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Time Limits for Personal Injury Claims

Posted in: Blog, Legislation // Written on behalf of Cuming & Gillespie
May 17, 2018

If you have suffered injuries through no fault of your own, you have the right to seek compensation for those injuries from the party responsible.

In many cases you cannot sue after a certain period of time has passed. This is known as the “limitation period”. In Alberta, the Limitations Act governs the time limits for filing civil lawsuits, including those for serious personal injury claims. The time limit generally depends upon the reason for suing.

Legal claims have different time limitations, therefore it is extremely important to discuss your personal situation with an experienced personal injury lawyer as soon as you believe you have a claim. This early discussion will help you understand any potential complications regarding limiting timeframes.

WHAT ARE LIMITATION PERIODS?

Limitation periods are timeframes that confine when legal proceedings may commence. The primary purpose of limitation periods is to strike a balance between opposing interests of plaintiffs to pursue legitimate claims and defendants to be granted the peace of mind knowing that the risk of a lawsuit no longer exists and any right of action has run out.

Once a limitation period has expired, the right of action is “statute barred”. If an action is started outside of this period, it will likely be struck down by the court. Therefore, a claimant may lose his/her opportunity to access justice.

LIMITATION PERIODS IN ALBERTA

There are two limitation periods outlined in Alberta’s Limitations Act.

Often described as the “discovery rule”, section 3(1)(a) specifies that claimants must file their claims within 2 years from the date they had or ought to have had the following knowledge:

  1. Discovery of the injury;
  2. Discovery that the injury was in some way attributable to the conduct of the defendant;
  3. Discovery that the nature of the injury was such that it justified bringing a proceeding.

Thus, the two-year clock begins running not necessarily when the claim arises, but when the claimant discovers it.

Section 3(1)(b) is a longer limitation period and is often referred to as the “drop dead” clause. This clause specifies that a claim must be started no later than 10 years from the event which forms the basis of the claim. This limitation period establishes an absolute limit on a claimant’s ability to begin legal proceedings. The purpose of this clause is to diminish problems associated with lost evidence, fading memories and to try to keep claims up to date.

EXCEPTIONS TO THE LIMITATION RULES

There are a few exceptions to the rules we have previously described. For example, the timer does not begin to run until the conduct stops, or until the last act or omission takes place, in the case of claims based on a “continuous course of conduct or series of related acts or omissions”.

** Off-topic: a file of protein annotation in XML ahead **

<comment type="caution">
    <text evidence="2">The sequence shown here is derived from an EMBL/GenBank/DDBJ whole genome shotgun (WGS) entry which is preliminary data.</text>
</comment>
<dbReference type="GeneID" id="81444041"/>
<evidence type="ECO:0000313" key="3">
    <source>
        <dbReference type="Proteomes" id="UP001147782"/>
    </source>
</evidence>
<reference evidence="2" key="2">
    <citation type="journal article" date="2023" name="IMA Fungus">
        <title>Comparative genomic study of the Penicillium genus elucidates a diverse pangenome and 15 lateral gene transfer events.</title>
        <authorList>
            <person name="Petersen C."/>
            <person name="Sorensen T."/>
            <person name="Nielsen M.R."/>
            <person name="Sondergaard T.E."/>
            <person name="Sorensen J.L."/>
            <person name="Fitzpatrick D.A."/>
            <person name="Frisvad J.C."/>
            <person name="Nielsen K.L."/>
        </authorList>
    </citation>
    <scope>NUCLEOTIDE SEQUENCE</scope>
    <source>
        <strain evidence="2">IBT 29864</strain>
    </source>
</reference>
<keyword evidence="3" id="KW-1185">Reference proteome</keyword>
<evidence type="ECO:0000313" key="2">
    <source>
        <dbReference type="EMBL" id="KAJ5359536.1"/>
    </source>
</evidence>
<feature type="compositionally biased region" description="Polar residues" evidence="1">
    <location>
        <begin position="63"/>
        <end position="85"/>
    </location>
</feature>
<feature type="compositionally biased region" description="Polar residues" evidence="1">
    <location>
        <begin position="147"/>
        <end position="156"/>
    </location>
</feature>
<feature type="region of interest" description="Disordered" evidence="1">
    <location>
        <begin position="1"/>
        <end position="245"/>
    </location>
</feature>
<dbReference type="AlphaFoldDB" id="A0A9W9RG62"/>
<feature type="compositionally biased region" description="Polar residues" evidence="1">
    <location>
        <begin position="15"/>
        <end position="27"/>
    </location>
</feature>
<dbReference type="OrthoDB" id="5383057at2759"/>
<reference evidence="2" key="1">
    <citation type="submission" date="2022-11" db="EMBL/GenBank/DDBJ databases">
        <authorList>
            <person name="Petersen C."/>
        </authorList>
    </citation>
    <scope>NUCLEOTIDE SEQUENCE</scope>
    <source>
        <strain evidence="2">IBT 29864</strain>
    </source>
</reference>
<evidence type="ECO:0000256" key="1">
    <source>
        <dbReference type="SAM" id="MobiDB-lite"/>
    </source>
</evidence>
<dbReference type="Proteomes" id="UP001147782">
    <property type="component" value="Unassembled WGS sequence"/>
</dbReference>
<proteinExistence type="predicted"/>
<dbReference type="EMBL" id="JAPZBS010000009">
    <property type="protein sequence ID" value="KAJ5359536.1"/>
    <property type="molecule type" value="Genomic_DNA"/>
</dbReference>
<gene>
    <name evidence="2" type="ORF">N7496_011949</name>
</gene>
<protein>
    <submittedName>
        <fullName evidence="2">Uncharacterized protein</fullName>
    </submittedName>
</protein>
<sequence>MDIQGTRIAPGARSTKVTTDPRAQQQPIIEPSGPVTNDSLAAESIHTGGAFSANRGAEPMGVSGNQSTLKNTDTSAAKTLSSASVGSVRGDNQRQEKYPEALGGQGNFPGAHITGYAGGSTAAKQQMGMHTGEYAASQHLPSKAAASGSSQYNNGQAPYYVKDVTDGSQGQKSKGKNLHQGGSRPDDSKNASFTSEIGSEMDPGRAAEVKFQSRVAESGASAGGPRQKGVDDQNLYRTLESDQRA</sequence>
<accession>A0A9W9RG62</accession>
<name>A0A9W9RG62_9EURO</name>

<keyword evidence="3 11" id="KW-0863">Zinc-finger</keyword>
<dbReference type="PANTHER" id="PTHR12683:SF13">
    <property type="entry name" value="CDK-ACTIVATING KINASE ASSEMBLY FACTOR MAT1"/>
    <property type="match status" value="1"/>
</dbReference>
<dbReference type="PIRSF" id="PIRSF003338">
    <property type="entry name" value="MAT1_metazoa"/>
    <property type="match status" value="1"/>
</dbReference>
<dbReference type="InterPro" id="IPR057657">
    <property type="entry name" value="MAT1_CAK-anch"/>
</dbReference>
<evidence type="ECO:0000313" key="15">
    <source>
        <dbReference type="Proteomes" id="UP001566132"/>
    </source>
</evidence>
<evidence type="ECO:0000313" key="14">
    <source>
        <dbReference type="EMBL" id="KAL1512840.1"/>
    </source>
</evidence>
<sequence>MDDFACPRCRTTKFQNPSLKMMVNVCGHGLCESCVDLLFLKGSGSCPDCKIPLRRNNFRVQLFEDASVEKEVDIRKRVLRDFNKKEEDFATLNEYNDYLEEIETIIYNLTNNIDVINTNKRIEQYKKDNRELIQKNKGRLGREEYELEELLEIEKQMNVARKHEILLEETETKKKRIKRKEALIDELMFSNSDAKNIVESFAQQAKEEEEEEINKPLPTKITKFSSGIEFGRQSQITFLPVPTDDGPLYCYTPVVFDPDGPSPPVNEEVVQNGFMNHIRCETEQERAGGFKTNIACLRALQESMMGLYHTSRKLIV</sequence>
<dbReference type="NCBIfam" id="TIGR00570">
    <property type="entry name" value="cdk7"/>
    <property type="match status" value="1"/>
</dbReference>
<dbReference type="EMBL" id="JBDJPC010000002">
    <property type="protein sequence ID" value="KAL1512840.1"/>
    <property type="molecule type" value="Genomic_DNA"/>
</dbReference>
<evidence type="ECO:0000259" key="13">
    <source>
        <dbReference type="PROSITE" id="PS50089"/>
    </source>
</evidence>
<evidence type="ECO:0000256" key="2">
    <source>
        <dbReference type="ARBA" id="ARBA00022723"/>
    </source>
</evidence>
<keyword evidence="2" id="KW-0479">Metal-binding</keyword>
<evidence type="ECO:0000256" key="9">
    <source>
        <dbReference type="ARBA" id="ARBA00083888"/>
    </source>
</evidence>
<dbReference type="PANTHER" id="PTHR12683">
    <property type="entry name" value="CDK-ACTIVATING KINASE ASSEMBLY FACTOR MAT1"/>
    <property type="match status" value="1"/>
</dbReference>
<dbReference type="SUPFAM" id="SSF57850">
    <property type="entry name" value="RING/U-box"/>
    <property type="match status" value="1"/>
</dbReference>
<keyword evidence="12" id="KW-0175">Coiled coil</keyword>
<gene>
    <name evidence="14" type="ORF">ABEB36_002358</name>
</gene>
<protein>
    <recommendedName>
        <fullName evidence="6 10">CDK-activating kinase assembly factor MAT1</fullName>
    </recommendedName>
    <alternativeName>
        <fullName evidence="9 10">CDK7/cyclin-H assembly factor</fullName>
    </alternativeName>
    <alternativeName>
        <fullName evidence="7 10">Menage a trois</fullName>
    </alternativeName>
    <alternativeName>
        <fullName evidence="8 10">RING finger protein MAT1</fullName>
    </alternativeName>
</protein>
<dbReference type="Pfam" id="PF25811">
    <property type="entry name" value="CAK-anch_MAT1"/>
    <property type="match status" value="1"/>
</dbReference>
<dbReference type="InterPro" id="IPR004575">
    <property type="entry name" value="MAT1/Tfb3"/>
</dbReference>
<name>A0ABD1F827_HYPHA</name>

In the case of persons under disability (an adult who is unable to make reasonable judgments relating to the claim or who has a certificate of incapacity), limitations periods provided under the Limitations Act are suspended during any period of time that the claimant is under disability.

In the case of claims involving minors, the Limitations Act specifically states that the rules do not apply until the minor reaches 18 years or age, or until the minor can be represented by a litigation guardian or the Public Trustee.

In Alberta, the Limitations Act has recently been amended to eradicate the time limit on filing a lawsuit in cases of sexual assault and domestic violence. This will apply to sexual assault and battery, sexual misconduct, as well as assault on children, dependents and partners. Sexual misconduct includes stalking or sending inappropriate text messages or photos. The purpose of this amendment is to empower survivors of sexual and domestic abuse to come forward on their own terms and allows them the necessary time to recover and heal from the effects of the trauma. Furthermore, the removal of the limitation period applies retroactively.

Limitation periods are a complicated and technical area of the law. Therefore, receiving advice from an experienced and knowledgeable lawyer is of the utmost importance.

If you have been seriously injured, it is critical that you speak with a lawyer regarding your situation as soon as possible so as not to jeopardize any opportunity to seek compensation. The award winning personal injury lawyers at Cuming & Gillespie Lawyers can help. Please contact us online or at 403-571-0555. It is important that you call us promptly so we can help you understand your rights and the potential to recover compensation for your injuries. Call our office for a free consultation to determine how we can help you.

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